Figure 1. Representative chromatograms obtained using 100 ng/mL of standard solutions (a) and hippocampus supernatant extract (b). The peaks identified with the numbers 1, 2 and 3 are TDP, TMP and B1, respectively. Peak’s height represents the fluorescence detector response, in millivolts (mV).

The linearity of the detector response to standard solutions of TDP, TMP and B1 were determined by calibration curves and the obtained data are shown in Figures 2(a)-(c), respectively. The result of each concentration is the average of triplicate assays. Linear correlation between the peak areas and concentrations was demonstrated for the three parameters, with r-values ranging from 0.993 to 0.996. Both peak height and area are proportional to concentration.

The accuracy of the method was estimated by recovery assays. Table 1 shows the recovery percentage for TDP, 101.7% ± 0.8%, TMP, 96.04% ± 2.7%, and B1, 97.3% ± 1.43% from hippocampus samples. The obtained accuracy indicates that the methods for sample processing and chromatographic analysis shown in the present study can be used for quantitative analyses of these compounds in the rat brain tissue. The values of reproducibility and accuracy obtained here are in accordance with the data described by other authors who used different chromatographic conditions [37] [46] .

Figure 3 shows the data obtained in the experiments carried out to investigate the stability of thiamine and its phosphate esters in two different conditions. (a) shows data of the stability of the compounds in hippocampus homogenate and (b) in supernatant extract after the derivatization process. As mentioned in the Methods section, in the first case (Figure 3(a)), homogenized hippocampus samples were stored at −80˚C and assayed 7, 15 and 30 days after homogenization. In the second condition (Figure 3(b)), the stability of the thiochrome derivatives in the supernatant extract was assessed 1, 30, 60, 120 and 240 minutes after potassium ferricyanide oxidation. The data obtained for the two conditions were expressed as nmol/g of tissue for each compound separately or by adding the three obtained values in a single representative total value (TDP + TMP + P = Total, nmol/g of tissue).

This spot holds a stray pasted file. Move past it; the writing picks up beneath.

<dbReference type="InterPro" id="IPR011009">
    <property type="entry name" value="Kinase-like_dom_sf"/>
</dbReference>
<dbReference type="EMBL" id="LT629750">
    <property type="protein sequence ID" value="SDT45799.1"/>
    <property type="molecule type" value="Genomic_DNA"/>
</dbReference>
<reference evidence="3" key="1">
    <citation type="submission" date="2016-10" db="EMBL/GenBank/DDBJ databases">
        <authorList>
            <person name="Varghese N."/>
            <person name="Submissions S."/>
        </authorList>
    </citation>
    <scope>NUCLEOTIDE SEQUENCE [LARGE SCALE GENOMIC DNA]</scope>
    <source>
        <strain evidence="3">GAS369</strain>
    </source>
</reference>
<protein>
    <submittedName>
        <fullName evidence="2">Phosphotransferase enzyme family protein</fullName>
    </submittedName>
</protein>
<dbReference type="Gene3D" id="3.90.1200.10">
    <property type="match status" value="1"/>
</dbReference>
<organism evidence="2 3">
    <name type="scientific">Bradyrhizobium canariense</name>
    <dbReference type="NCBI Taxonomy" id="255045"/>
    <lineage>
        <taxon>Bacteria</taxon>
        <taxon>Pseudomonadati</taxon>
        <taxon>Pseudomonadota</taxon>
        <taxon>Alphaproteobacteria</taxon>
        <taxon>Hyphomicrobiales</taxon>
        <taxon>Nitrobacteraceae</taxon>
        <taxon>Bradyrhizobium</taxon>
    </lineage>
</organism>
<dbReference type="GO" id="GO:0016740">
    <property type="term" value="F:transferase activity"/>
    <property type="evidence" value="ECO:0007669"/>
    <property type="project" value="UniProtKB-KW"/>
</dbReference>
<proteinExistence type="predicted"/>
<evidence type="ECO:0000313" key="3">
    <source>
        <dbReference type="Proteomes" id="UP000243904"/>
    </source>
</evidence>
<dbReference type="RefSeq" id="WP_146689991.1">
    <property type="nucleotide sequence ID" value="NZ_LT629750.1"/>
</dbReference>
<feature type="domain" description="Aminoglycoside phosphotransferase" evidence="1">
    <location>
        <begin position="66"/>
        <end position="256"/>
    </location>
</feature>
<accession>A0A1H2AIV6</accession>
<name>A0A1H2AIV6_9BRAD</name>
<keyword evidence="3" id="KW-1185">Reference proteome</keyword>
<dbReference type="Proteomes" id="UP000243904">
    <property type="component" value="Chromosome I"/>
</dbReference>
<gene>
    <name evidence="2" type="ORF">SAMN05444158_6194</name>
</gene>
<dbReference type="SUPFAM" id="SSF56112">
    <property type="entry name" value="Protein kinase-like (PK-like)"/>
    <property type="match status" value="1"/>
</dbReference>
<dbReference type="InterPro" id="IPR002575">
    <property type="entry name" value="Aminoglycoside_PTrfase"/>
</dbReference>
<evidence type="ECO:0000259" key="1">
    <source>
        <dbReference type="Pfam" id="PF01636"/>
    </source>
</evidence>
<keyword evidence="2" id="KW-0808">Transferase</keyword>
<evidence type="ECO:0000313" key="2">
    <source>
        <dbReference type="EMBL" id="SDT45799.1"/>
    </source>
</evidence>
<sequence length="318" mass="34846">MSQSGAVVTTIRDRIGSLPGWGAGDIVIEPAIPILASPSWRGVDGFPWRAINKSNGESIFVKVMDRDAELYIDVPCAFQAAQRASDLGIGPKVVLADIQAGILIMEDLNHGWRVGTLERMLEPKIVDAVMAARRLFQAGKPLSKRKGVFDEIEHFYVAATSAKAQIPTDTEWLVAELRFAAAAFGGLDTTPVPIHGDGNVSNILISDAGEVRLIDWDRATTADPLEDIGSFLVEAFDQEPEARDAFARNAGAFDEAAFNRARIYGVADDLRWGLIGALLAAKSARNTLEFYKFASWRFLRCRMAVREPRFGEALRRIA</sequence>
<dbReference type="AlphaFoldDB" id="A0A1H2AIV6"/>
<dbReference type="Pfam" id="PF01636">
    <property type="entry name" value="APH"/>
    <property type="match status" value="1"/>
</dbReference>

The data show that after the derivatization process the brain extract samples have to be analyzed in less than 30 min. In the present study, all samples were

Figure 2. Standard calibration curves for TDP, TMP and B1: linear response over the concentrations for TDP, TMP and B1. Peak areas are shown in (a)-(c), respectively. Both peak height and area are proportional to concentration. Results are expressed as the mean of three assays for each concentration.